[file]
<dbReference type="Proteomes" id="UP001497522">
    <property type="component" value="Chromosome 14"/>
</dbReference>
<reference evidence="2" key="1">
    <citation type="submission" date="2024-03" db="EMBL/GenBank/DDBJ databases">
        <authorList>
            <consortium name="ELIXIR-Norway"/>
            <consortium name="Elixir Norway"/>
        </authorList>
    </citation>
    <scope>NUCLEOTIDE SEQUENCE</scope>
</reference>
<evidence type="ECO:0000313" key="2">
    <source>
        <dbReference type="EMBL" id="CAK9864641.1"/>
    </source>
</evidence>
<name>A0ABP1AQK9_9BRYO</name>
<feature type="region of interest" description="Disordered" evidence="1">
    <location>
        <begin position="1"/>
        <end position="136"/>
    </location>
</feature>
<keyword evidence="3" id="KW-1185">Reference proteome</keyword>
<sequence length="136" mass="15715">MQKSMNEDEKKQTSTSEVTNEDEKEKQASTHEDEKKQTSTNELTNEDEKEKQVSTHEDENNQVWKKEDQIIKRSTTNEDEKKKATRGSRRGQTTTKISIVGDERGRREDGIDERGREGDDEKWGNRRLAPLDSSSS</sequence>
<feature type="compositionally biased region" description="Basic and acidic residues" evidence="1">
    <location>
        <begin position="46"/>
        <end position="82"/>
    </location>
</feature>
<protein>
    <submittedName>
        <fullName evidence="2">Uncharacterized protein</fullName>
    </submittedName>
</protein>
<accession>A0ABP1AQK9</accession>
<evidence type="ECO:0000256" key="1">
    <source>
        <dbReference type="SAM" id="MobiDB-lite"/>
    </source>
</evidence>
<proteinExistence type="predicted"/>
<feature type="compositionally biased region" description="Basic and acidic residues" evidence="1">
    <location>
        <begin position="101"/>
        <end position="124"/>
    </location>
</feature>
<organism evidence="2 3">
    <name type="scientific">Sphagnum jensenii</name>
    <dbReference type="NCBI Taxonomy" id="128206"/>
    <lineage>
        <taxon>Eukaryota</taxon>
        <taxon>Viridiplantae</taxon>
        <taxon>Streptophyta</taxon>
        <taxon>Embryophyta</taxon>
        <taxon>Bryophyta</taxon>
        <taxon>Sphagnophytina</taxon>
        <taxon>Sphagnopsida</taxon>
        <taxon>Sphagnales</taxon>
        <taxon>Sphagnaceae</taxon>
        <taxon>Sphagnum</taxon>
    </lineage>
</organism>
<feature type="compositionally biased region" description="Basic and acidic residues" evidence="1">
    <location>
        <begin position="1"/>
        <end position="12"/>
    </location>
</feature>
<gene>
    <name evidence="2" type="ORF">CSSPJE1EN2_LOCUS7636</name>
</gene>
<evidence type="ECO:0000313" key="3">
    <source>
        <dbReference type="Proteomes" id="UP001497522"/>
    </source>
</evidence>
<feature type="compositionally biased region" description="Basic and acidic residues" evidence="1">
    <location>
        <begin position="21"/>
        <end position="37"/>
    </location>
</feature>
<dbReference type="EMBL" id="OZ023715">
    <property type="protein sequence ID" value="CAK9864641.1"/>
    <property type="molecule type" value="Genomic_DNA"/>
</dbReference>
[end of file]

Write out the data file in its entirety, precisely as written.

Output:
<dbReference type="Proteomes" id="UP001497522">
    <property type="component" value="Chromosome 14"/>
</dbReference>
<reference evidence="2" key="1">
    <citation type="submission" date="2024-03" db="EMBL/GenBank/DDBJ databases">
        <authorList>
            <consortium name="ELIXIR-Norway"/>
            <consortium name="Elixir Norway"/>
        </authorList>
    </citation>
    <scope>NUCLEOTIDE SEQUENCE</scope>
</reference>
<evidence type="ECO:0000313" key="2">
    <source>
        <dbReference type="EMBL" id="CAK9864641.1"/>
    </source>
</evidence>
<name>A0ABP1AQK9_9BRYO</name>
<feature type="region of interest" description="Disordered" evidence="1">
    <location>
        <begin position="1"/>
        <end position="136"/>
    </location>
</feature>
<keyword evidence="3" id="KW-1185">Reference proteome</keyword>
<sequence length="136" mass="15715">MQKSMNEDEKKQTSTSEVTNEDEKEKQASTHEDEKKQTSTNELTNEDEKEKQVSTHEDENNQVWKKEDQIIKRSTTNEDEKKKATRGSRRGQTTTKISIVGDERGRREDGIDERGREGDDEKWGNRRLAPLDSSSS</sequence>
<feature type="compositionally biased region" description="Basic and acidic residues" evidence="1">
    <location>
        <begin position="46"/>
        <end position="82"/>
    </location>
</feature>
<protein>
    <submittedName>
        <fullName evidence="2">Uncharacterized protein</fullName>
    </submittedName>
</protein>
<accession>A0ABP1AQK9</accession>
<evidence type="ECO:0000256" key="1">
    <source>
        <dbReference type="SAM" id="MobiDB-lite"/>
    </source>
</evidence>
<proteinExistence type="predicted"/>
<feature type="compositionally biased region" description="Basic and acidic residues" evidence="1">
    <location>
        <begin position="101"/>
        <end position="124"/>
    </location>
</feature>
<organism evidence="2 3">
    <name type="scientific">Sphagnum jensenii</name>
    <dbReference type="NCBI Taxonomy" id="128206"/>
    <lineage>
        <taxon>Eukaryota</taxon>
        <taxon>Viridiplantae</taxon>
        <taxon>Streptophyta</taxon>
        <taxon>Embryophyta</taxon>
        <taxon>Bryophyta</taxon>
        <taxon>Sphagnophytina</taxon>
        <taxon>Sphagnopsida</taxon>
        <taxon>Sphagnales</taxon>
        <taxon>Sphagnaceae</taxon>
        <taxon>Sphagnum</taxon>
    </lineage>
</organism>
<feature type="compositionally biased region" description="Basic and acidic residues" evidence="1">
    <location>
        <begin position="1"/>
        <end position="12"/>
    </location>
</feature>
<gene>
    <name evidence="2" type="ORF">CSSPJE1EN2_LOCUS7636</name>
</gene>
<evidence type="ECO:0000313" key="3">
    <source>
        <dbReference type="Proteomes" id="UP001497522"/>
    </source>
</evidence>
<feature type="compositionally biased region" description="Basic and acidic residues" evidence="1">
    <location>
        <begin position="21"/>
        <end position="37"/>
    </location>
</feature>
<dbReference type="EMBL" id="OZ023715">
    <property type="protein sequence ID" value="CAK9864641.1"/>
    <property type="molecule type" value="Genomic_DNA"/>
</dbReference>